of the greenhouse, and although these will not be 
very varied, they will be in sufficient quantity to 
keep it bright. 

There would seem, judging from results, to be 
very few persons living in the country and owning 

MARCH 1 1 

a limited amount of glass who really care to have 
flowers all the year round, though I doubt if there 
are any who would confess as much. Yet their 
houses are crowded with plants which bloom from 
March to October, instead of those which bloom 
from October to March. The mischief lies in the 
fact that they are already furnished with hard- 
wooded plants, which year by year occupy more 
room, yet do not give results proportionate to the 
space they exact. But their owners would con- 
template with horror the idea of consigning all 
these things to the rubbish heap. I confess that 
it required some strength of mind and considerable 
hardening" of the heart before I could prrsuade 
myself to do this, and to grow for the most part 
soft- wooded stuff; but the issue has been so much 
more satisfactory that I have never rL-jretted the 
sacrifice of my cherished azaleas, bouvardias, and 
other things of similar habit. 

The plants which, most of all, perhaps, are 
valuable in the winter are the zonal pelargoniums, 
commonly called geraniums, and this is the time to 
get them in hand. Cuttings are taken only from 
those varieties which can endure to bloom in a 
moderate winter temperature, but their name is 
legion, and many dealers now make a speciality 
of them. These cuttings are struck in March, and 
are grown away rapidly for six months, and en- 
couraged by plentiful supplies of water and suitable 
fertilisers to make strong and free foliage. Until 
October they are not allowed to carry a flower, 
each incipient blossom being carefully removed as 
soon as it appears, and until August the branches are 


stopped as they require it, to induce a bushy shape. 
In the hot weather they are placed in the sunniest 
part of the garden, and never allowed to become 
completely dry, and by the month of September, 
when they are housed, they are good strong plants, 
capable of flowering continuously for three or four 
months or more. There are many amateurs who 
fail to get satisfactory results from pelargoniums 
in the winter, but there is no difficulty in doing 
so if the right sorts are chosen and the summer 
routine is carefully observed. Primulas may be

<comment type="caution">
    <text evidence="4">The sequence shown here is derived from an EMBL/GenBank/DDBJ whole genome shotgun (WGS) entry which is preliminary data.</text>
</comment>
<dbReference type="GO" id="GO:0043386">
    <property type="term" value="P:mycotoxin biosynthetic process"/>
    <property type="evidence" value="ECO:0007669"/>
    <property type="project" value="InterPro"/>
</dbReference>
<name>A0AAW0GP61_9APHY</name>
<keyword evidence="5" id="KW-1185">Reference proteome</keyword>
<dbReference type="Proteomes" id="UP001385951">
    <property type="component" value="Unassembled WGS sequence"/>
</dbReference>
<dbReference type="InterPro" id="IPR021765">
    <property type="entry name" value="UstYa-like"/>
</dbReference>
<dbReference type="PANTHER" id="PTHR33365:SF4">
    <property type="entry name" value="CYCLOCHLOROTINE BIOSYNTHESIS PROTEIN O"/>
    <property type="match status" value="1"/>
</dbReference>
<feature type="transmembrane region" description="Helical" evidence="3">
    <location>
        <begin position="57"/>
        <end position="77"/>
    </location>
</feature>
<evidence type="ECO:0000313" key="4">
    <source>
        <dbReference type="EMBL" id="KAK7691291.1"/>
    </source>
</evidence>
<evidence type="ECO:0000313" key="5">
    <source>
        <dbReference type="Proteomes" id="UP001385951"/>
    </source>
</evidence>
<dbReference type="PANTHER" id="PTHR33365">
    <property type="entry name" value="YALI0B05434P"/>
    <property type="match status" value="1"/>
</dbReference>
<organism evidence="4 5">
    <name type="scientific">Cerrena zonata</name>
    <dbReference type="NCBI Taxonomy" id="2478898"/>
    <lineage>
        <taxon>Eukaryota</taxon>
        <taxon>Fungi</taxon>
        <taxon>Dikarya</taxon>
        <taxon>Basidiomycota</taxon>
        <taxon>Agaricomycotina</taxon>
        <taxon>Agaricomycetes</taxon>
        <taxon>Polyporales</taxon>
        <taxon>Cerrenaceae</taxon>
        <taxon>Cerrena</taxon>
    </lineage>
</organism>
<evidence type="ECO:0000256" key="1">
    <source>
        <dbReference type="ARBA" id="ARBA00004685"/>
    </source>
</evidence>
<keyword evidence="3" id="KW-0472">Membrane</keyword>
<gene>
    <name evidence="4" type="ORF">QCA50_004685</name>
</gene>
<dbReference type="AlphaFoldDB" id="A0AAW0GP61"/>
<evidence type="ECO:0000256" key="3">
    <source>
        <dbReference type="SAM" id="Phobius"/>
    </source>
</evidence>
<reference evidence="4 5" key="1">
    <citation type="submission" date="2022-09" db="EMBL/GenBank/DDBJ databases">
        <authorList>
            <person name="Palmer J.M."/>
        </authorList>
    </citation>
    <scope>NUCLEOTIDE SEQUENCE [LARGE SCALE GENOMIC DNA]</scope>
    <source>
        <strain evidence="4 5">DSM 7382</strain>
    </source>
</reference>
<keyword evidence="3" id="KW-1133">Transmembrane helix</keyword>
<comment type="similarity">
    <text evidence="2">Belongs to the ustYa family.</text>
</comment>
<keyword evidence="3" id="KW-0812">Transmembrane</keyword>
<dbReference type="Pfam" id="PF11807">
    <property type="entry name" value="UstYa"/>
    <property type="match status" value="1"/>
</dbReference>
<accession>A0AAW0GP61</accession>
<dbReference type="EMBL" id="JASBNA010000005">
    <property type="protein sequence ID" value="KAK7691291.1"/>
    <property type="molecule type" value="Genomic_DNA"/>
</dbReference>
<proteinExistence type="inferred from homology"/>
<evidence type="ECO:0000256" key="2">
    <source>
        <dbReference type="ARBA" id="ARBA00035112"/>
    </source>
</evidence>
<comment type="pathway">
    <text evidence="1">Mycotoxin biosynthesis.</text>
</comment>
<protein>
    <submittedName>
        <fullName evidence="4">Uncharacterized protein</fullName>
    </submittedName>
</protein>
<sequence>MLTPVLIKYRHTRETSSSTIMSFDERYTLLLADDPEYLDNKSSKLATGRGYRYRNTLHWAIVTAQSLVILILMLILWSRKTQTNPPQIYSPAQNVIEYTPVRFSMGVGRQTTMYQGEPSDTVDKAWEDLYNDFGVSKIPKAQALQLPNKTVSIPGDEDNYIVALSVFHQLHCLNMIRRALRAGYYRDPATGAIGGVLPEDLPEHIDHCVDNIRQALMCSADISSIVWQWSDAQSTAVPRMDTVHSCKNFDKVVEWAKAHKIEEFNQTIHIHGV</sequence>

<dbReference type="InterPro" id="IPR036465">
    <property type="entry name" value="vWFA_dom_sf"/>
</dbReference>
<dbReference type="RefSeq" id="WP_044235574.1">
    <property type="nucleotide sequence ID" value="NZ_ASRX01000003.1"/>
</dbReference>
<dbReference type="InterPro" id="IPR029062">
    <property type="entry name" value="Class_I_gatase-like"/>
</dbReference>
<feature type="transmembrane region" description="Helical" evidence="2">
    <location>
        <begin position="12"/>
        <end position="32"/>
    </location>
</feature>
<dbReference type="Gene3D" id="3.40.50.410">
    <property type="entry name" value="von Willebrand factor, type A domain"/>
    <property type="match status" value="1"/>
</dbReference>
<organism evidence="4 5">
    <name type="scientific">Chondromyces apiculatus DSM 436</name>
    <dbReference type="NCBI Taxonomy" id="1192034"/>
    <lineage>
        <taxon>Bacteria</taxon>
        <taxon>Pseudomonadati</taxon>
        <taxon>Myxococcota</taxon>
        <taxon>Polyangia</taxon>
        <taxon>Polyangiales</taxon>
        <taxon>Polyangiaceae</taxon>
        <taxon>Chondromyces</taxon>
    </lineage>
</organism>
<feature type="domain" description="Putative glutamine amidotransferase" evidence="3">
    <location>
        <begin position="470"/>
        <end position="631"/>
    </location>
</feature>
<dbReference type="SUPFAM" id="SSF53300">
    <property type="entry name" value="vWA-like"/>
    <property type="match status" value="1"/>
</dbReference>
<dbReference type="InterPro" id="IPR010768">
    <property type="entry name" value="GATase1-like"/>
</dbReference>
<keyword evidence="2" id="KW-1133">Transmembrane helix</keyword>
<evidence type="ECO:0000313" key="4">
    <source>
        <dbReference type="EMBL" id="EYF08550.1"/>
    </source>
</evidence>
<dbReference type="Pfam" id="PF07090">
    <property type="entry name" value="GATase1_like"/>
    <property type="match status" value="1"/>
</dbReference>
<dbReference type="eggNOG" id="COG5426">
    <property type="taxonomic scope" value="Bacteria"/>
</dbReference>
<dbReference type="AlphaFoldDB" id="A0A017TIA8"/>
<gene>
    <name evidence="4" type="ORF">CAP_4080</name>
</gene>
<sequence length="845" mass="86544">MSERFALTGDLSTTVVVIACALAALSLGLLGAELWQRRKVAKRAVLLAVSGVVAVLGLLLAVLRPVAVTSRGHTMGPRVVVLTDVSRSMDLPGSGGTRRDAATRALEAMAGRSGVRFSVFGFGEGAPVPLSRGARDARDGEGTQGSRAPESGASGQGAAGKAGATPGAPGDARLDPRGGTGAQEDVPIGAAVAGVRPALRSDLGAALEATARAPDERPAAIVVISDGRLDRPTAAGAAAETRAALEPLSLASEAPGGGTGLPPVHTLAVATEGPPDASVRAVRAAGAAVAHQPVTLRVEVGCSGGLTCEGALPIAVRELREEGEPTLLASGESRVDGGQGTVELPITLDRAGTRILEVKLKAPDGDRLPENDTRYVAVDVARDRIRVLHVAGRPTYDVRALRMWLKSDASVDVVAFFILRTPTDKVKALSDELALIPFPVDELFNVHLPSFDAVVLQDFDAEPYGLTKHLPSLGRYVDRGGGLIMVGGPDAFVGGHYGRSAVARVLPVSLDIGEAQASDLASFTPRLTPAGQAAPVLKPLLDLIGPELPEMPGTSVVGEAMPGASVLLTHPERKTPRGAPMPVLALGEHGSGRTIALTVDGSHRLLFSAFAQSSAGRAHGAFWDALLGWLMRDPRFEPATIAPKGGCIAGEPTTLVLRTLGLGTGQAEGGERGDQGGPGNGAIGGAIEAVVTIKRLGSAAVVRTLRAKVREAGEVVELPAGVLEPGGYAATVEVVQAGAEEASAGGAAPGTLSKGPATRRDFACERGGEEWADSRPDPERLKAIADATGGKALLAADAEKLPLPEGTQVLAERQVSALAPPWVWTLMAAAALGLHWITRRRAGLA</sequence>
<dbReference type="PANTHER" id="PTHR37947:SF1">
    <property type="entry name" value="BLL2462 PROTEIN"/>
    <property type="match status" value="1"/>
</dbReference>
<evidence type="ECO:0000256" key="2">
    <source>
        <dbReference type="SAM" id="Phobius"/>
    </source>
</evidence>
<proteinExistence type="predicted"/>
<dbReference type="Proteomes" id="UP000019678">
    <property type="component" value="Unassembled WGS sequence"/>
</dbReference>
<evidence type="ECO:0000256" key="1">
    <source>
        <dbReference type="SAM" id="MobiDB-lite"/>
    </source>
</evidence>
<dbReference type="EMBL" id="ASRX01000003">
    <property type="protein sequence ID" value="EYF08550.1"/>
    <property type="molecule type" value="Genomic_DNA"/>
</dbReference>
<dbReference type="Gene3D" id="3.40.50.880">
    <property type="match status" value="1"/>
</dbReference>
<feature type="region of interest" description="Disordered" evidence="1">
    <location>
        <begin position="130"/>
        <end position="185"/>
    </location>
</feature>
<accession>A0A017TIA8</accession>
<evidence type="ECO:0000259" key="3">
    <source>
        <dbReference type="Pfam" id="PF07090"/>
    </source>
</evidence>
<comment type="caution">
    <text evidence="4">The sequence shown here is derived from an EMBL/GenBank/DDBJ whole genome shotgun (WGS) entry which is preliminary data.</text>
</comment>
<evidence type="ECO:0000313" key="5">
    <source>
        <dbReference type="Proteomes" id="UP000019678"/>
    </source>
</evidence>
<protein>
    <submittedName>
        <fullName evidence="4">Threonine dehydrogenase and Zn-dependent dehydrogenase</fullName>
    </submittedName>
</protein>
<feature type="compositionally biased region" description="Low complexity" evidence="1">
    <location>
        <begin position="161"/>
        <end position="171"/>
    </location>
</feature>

sown at the end of the month if they are wanted 
for December, and a second sowing in May will 
ensure a succession throughout the winter. 

But it needs a certain amount of tenacity at this 
time of year, when the outside garden is full of 
promise and spring is bursting over the land, to 
do the necessary work that is demanded for next 
winter's enjoyment. The present time is so in- 
finitely better than any future when that present 
time is the spring of the year. And the reward 
which outdoor flowers will give us is nearer than 
that which we can expect from greenhouse plants 
grown for next winter's enjoyment. So the place 
of greenhouse work is taken by work in the garden, 
and there is much to be done in it for a long time 
to come. 

March 24. The pruning of hybrid perpetual 
bushes needs some acquaintance with the individual 
habit of each kind of rose. If separate beds are 
given up to one variety, a glance at the occupants 
at this season will tell, better than any garden book 
could do, what bad habit is to be corrected by 


pruning. Captain Christy, with its upright growth, 
for instance, should be well thinned out at the 
centre ; Countess of Oxford, which is apt to break 
too high, should in this case be cut back to the 
bare, hard, and apparently budless main stems ; 
and the hardly recognisable rings, which at present 
look incapable of bursting into growth, will send 
forth buds which will make good branches and 
flower as soon as any others. Eugen Fiirst requires 
very hard pruning, because it breaks so early in 
the spring ; and with Jean Liabaud a sharp eye 
should be kept on that portion of growth which 
comes direct from the soil, for the stock is apt to 
outgrow the scion unless care is taken. And so 
with all the other roses in a garden, each has its 
idiosyncrasy, and must be corrected in accordance 
with it. The usual rule for pruning is to cut back 
to a dormant bud with an outward tendency, and 
this rule answers exceedingly well until the gardener 
has gained experience of his own and is able to 
modify it in conformity with this experience. 

Nearly all hardy annuals should be sown about 
the end of March, for if this is not done until later 
the sun's power may be so great that the seedlings 
will not make sufficient root growth before they are 
forced into bloom, and so their season will be a 
short one. I have had for several years some 
success with dahlias treated as hardy annuals. The 
seed is gathered in the autumn and sown in March, 
and if May frosts threaten a handful of bracken is 
thrown over the young seedlings. They are thinned 
to a few inches apart, and by the time the carefully 
tended dahlias from indoors are flowering there is 



also a hedge of single and semi-double dahlias in 
the kitchen garden far exceeding them in strength 
and floriferous value, although the blossoms are not 
of correct form or of orthodox habit. Still they are 
exactly what are wanted for cutting, and the supply 
is unfailing until winter frosts lay them low. 

Most of the half-hardy annuals are sown either